Duncan recently surrendered to authorities and will serve a two year sentence for his helping hand in making sick people feel and get better. There are plenty of others that this has happened to as well. People are being wrongly imprisoned for just trying to help their fellow human beings. Hopefully, as the laws get more and more relaxed, the Feds will lay off of marijuana users, both recreational and medicinal. After all, it is just a plant.

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Colorado gets $2 million from marijuana taxes

Category: News | Posted on Tue, March, 11th 2014 by THCFinder
colorado-makes-millions-on-marijuana-taxes
Colorado raked in about $2 million from taxes on recreational marijuana in January, the first month it was legal to sell non-medicinal pot in the state.
State officials say the numbers came in as expected.
 
On Jan. 1, Colorado became the first state to permit the sale of recreational marijuana to anyone age 21 or older. Cannabis purchases are limited to one ounce. It's the first place in the world where marijuana will be regulated from seed to sale.
Related: How a marijuana ad went up in smoke
 
Colorado places a 15% excise tax, a 10% special sales tax and a 2.9% sales tax on recreational marijuana, in addition to application and license fees. It imposes just a 2.9% sales tax, as well as application on license fees, on medical marijuana, which was legalized by voters in Colorado in 2000.
 
When combined with taxes and fees from medicinal marijuana, the state brought in a total of $3.5 million in January from pot sales.
 
The state also taxes alcohol, which brought in about $5.1 million in taxes in December, the most recent data available from the Colorado Department of Revenue.
 
A big chunk of the funds collected from marijuana taxes will be funneled to programs aimed at keeping kids way from pot. The governor has requested funds for the prevention of youth marijuana, for treatment of substance use, regulatory oversight, and law enforcement and public safety.  To top of page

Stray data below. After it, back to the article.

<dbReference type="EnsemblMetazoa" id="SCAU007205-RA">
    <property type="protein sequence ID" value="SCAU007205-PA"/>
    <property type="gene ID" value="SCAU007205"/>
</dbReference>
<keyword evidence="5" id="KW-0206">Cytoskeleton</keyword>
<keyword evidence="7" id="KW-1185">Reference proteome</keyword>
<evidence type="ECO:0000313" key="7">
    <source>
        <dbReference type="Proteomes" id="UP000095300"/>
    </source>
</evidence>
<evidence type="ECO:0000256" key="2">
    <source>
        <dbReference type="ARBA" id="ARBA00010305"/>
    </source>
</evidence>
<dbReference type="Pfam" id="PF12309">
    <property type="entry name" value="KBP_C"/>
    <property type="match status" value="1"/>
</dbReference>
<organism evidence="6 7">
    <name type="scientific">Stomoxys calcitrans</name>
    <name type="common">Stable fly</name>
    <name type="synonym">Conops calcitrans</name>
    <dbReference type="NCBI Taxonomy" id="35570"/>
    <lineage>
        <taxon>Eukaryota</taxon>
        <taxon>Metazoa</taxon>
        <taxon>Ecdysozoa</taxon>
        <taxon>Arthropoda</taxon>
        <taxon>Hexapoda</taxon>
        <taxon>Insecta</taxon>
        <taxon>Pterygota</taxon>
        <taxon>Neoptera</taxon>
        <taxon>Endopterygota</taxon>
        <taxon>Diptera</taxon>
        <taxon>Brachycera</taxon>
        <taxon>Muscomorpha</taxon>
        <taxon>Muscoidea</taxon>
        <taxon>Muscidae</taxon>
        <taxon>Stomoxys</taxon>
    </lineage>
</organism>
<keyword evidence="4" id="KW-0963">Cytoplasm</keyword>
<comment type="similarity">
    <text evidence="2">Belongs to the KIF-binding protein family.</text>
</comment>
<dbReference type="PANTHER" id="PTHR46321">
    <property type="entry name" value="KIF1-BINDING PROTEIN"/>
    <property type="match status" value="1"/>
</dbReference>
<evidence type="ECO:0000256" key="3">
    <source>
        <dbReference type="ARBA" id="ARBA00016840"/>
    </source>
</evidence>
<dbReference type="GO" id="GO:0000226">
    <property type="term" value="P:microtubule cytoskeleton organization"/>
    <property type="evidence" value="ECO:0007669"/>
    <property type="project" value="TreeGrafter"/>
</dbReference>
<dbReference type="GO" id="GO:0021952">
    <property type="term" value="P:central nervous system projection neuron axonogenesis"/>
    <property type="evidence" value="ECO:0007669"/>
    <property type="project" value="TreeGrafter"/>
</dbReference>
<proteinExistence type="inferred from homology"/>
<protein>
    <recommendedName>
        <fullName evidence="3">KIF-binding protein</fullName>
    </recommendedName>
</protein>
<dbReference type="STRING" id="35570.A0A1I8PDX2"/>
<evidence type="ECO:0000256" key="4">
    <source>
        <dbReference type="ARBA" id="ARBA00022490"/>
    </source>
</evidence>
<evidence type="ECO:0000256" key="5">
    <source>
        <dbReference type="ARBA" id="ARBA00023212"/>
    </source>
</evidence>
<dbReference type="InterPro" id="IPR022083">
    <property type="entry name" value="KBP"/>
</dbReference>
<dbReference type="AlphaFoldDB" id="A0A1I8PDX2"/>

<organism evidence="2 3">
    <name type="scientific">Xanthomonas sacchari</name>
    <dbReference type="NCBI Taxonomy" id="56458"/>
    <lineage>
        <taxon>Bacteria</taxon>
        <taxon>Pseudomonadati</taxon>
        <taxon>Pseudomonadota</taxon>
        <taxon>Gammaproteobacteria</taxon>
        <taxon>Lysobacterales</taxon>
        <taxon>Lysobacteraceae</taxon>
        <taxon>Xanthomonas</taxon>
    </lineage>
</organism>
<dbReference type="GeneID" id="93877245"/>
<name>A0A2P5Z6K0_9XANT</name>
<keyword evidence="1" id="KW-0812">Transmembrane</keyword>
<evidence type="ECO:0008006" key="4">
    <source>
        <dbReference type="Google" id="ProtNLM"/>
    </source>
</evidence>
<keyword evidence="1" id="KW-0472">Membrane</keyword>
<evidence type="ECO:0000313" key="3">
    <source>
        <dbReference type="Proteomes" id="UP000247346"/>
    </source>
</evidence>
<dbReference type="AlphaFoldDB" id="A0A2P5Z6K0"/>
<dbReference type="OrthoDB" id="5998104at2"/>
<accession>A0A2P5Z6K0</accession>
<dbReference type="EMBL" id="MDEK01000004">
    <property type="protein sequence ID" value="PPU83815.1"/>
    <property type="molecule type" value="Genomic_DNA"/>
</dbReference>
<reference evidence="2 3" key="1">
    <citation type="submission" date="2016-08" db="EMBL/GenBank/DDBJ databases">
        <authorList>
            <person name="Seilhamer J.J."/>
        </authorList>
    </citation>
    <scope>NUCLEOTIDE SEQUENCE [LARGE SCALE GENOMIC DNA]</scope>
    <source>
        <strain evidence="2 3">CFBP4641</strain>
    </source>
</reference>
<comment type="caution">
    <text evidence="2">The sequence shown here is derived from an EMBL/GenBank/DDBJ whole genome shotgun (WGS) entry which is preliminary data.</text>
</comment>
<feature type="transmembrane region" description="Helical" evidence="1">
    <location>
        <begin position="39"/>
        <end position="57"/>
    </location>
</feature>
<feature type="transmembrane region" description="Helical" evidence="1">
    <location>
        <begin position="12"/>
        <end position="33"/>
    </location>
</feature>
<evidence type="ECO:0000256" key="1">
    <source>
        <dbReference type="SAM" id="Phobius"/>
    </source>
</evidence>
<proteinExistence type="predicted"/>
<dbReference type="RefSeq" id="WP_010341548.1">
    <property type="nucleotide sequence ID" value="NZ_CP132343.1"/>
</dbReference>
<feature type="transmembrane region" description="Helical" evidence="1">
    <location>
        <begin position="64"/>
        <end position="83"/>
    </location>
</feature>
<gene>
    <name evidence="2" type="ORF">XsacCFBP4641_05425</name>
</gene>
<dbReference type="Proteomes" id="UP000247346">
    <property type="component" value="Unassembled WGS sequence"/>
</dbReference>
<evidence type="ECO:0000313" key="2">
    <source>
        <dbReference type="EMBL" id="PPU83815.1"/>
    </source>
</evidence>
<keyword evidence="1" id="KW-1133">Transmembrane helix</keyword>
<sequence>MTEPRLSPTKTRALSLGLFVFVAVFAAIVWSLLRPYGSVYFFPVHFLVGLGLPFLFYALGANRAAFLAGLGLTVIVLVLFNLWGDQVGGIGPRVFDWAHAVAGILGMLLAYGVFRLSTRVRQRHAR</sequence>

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Medical marijuana and 'the entourage effect'

Category: News | Posted on Tue, March, 11th 2014 by THCFinder
mmj-effect-entourage
CNN) -- In the early 1960s, a young postdoctoral student stumbled onto something that puzzled him.
After reading the literature on cannabis, he was surprised to see that while the active compound in morphine had been isolated from opium poppies 100 years before and cocaine isolated from coca leaves around the same time, the active component of marijuana was still unknown.
This simple observation launched his life's work.
That young Israeli researcher, Raphael Mechoulam, is now a heavily decorated scientist, recently nominated for the prestigious Rothschild Prize. More than 50 years ago, however, he had trouble starting his scientific journey.
 
For starters, he needed cannabis to study and didn't know how to obtain it. Eventually, he obtained his research supply from friends in the police department. The young scientist was in a hurry, and didn't want to wait to cut through the red tape required by Israel's Health Ministry.
"Yes, I broke the law," he told me when I met with him in Tel Aviv last year, "but I apologized and explained what I was trying to do."
 
By 1963, he determined the structure of cannabidiol (CBD), an important component of marijuana. A year later, he became the first person to isolate delta-9 tetrahydrocannabinol (THC), the psychoactive ingredient in marijuana. Over the ensuing decades, Mechoulam and his team continued to isolate numerous compounds from the cannabis plant.
Their work also went a long way toward illuminating how the drug works in the brain. When Mechoulam's team identified the first known endogenous cannabinoid, a chemical actually made by the brain itself, he named it "anandamide." In the Sanskrit language, ananda means "supreme bliss," which gives us some insight into what Mechoulam thinks of cannabinoids overall.
It was halfway through our long afternoon discussion that Mechoulam, now 83, pulled out a paper he had written in 1999, describing something known as "the entourage effect."
 
Read more: http://www.cnn.com/

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Medical Marijuana Patients Face Another Attempt To Take Away Child

Category: News | Posted on Wed, February, 26th 2014 by THCFinder